Learn How to Tunisian Crochet

Apr 26, 2012

Tunisian crochet is much more than a fascinating new crochet stitch or a design to try. And you don't have to be an experienced or even an intermediate crocheter to pick up a Tunisian crochet hook and create something amazing. Tunisian crochet is a crochet technique with similarities to both crochet and knitting but also brings many of its own benefits to the table.

Tunisian Crochet Shawl  
Five Peaks Shawl
 

Worked with a single crochet hook with either a long symmetrical shaft or a long flexible cord, Tunisian crochet is created by picking up a loop in the stitch and leaving that loop on the hook, then moving to the next stitch. Once all of the indicated loops have been picked up, work the return pass, yarning over and drawing through the loops on the hook to work the loops off the hook and finish the stitch.

 
Tunisian Crochet Wrap
  Red Rocks Wrap

Sound a little confusing? Tunisian designer Kim Guzman is ready to walk you through each step and explain how a variety of Tunisian stitches, decreases, and increases work in A Step-By-Step Guide to Tunisian Crochet, the newest eBook from Interweave Crochet. You will also find five of our favorite patterns with which to perfect your new skills.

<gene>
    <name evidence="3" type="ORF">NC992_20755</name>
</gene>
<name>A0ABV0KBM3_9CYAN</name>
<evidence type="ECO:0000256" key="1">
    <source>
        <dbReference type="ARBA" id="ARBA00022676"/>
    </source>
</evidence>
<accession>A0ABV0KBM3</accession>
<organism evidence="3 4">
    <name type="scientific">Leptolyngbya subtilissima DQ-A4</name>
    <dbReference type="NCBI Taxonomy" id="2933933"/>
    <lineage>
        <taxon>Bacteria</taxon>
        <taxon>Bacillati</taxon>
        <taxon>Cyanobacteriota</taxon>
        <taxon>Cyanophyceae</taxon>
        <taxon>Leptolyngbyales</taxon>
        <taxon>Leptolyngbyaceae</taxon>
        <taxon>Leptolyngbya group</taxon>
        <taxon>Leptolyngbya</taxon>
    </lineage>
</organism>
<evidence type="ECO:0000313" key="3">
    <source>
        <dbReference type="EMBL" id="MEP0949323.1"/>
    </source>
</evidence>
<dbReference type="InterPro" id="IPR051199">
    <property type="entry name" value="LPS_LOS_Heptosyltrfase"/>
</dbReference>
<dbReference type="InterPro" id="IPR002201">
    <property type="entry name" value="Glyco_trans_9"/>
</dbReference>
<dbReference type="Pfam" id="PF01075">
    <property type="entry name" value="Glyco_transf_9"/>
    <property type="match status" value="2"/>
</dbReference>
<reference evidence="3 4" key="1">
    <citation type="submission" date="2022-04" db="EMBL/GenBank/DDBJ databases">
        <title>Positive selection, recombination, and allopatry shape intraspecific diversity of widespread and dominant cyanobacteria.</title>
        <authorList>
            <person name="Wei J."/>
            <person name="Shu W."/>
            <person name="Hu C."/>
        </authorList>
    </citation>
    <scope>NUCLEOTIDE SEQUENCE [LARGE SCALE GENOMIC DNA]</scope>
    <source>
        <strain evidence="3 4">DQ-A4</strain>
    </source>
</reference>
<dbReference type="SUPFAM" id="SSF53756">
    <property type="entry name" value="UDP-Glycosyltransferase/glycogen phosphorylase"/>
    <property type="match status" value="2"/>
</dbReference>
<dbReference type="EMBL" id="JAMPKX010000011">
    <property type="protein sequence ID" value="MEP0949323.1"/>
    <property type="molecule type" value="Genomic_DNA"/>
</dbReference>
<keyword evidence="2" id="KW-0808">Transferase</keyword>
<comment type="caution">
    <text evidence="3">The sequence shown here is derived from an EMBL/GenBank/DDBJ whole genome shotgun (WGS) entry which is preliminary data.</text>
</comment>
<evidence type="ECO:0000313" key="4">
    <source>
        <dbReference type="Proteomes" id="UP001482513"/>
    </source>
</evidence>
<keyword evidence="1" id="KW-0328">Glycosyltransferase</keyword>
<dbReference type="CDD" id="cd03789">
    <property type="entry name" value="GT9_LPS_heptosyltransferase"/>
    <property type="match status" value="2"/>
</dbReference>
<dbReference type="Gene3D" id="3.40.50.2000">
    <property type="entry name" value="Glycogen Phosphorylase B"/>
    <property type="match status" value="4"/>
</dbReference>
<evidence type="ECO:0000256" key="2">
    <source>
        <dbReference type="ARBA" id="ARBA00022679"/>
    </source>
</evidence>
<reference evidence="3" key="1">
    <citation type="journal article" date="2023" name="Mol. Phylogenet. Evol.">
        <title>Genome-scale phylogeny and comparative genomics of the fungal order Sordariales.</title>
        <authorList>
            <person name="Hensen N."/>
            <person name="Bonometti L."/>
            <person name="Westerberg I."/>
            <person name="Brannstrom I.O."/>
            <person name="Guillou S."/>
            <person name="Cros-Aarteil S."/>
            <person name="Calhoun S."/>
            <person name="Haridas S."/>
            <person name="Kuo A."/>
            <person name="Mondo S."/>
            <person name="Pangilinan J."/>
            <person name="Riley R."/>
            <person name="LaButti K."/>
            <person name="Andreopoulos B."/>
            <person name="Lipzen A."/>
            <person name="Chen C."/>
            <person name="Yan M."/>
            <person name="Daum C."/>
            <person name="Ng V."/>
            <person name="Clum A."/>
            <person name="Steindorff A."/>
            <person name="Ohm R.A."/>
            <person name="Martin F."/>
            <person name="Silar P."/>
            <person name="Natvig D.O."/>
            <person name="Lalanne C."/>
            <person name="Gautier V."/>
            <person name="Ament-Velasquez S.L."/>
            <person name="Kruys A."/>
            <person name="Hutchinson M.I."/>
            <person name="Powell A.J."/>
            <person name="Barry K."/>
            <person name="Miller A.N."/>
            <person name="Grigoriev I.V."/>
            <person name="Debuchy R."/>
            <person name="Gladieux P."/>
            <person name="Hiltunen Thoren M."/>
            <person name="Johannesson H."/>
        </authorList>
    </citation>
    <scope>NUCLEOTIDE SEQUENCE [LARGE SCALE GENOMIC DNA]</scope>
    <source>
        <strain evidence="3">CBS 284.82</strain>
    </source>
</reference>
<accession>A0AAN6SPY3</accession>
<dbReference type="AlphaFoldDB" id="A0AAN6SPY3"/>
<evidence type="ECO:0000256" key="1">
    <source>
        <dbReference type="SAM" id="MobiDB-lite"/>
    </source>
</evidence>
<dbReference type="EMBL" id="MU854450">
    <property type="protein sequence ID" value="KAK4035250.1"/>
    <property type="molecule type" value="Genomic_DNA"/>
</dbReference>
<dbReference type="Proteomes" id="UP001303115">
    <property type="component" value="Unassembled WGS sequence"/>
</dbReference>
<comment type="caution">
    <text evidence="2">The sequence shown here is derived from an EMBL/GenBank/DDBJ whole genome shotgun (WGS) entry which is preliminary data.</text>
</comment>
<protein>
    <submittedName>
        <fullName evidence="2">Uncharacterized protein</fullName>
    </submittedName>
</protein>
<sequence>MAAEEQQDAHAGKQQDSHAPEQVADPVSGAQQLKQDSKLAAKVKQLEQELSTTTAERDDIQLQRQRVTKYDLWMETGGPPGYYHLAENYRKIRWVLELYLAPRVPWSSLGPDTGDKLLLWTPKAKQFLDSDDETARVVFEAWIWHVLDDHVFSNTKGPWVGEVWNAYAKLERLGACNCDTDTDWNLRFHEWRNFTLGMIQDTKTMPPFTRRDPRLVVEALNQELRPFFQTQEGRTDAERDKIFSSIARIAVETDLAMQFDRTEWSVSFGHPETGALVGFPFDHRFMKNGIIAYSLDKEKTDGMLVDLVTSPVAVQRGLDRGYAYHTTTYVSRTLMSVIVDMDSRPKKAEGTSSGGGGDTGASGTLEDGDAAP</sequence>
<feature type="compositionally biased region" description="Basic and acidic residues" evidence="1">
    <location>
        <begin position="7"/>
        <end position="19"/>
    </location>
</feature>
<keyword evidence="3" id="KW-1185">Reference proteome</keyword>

Tunisian Crochet Afghan
 
Mulled Spices Afghan
 

The Five Peaks Shawl, Red Rocks Wrap, and Mulled Spices Afghan are worked in Tunisian simple stitch, the most popular Tunisian stitch. Tunisian simple stitch creates a dense and luxurious stitch, perfect for projects such as afghans, shawls, or coats that are designed for warmth. The unique shaping of the Five Peaks Shawl not only helps it stay in place on your shoulders but also introduces you to basic increases and decreases.